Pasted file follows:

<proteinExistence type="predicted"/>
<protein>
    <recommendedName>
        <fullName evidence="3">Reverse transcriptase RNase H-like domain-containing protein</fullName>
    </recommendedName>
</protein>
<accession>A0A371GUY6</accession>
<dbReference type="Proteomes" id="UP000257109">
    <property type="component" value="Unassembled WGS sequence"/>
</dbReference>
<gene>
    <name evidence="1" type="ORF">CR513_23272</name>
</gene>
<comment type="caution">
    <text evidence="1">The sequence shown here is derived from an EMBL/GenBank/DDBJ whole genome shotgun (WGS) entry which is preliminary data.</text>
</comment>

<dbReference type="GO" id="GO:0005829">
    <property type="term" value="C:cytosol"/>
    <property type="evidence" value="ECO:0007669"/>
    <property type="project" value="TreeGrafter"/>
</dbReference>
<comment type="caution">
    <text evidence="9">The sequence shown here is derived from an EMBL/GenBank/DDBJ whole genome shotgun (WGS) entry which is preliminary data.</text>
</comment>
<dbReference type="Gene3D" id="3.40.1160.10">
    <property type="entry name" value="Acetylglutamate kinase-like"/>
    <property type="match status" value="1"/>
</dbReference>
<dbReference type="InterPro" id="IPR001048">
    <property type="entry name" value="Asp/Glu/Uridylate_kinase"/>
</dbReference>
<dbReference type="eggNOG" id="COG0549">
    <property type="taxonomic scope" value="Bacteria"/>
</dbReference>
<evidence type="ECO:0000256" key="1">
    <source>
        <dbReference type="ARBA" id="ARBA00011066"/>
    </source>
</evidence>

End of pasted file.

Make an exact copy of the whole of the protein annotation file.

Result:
<proteinExistence type="predicted"/>
<protein>
    <recommendedName>
        <fullName evidence="3">Reverse transcriptase RNase H-like domain-containing protein</fullName>
    </recommendedName>
</protein>
<accession>A0A371GUY6</accession>
<dbReference type="Proteomes" id="UP000257109">
    <property type="component" value="Unassembled WGS sequence"/>
</dbReference>
<gene>
    <name evidence="1" type="ORF">CR513_23272</name>
</gene>
<comment type="caution">
    <text evidence="1">The sequence shown here is derived from an EMBL/GenBank/DDBJ whole genome shotgun (WGS) entry which is preliminary data.</text>
</comment>

<dbReference type="GO" id="GO:0005829">
    <property type="term" value="C:cytosol"/>
    <property type="evidence" value="ECO:0007669"/>
    <property type="project" value="TreeGrafter"/>
</dbReference>
<comment type="caution">
    <text evidence="9">The sequence shown here is derived from an EMBL/GenBank/DDBJ whole genome shotgun (WGS) entry which is preliminary data.</text>
</comment>
<dbReference type="Gene3D" id="3.40.1160.10">
    <property type="entry name" value="Acetylglutamate kinase-like"/>
    <property type="match status" value="1"/>
</dbReference>
<dbReference type="InterPro" id="IPR001048">
    <property type="entry name" value="Asp/Glu/Uridylate_kinase"/>
</dbReference>
<dbReference type="eggNOG" id="COG0549">
    <property type="taxonomic scope" value="Bacteria"/>
</dbReference>
<evidence type="ECO:0000256" key="1">
    <source>
        <dbReference type="ARBA" id="ARBA00011066"/>
    </source>
</evidence>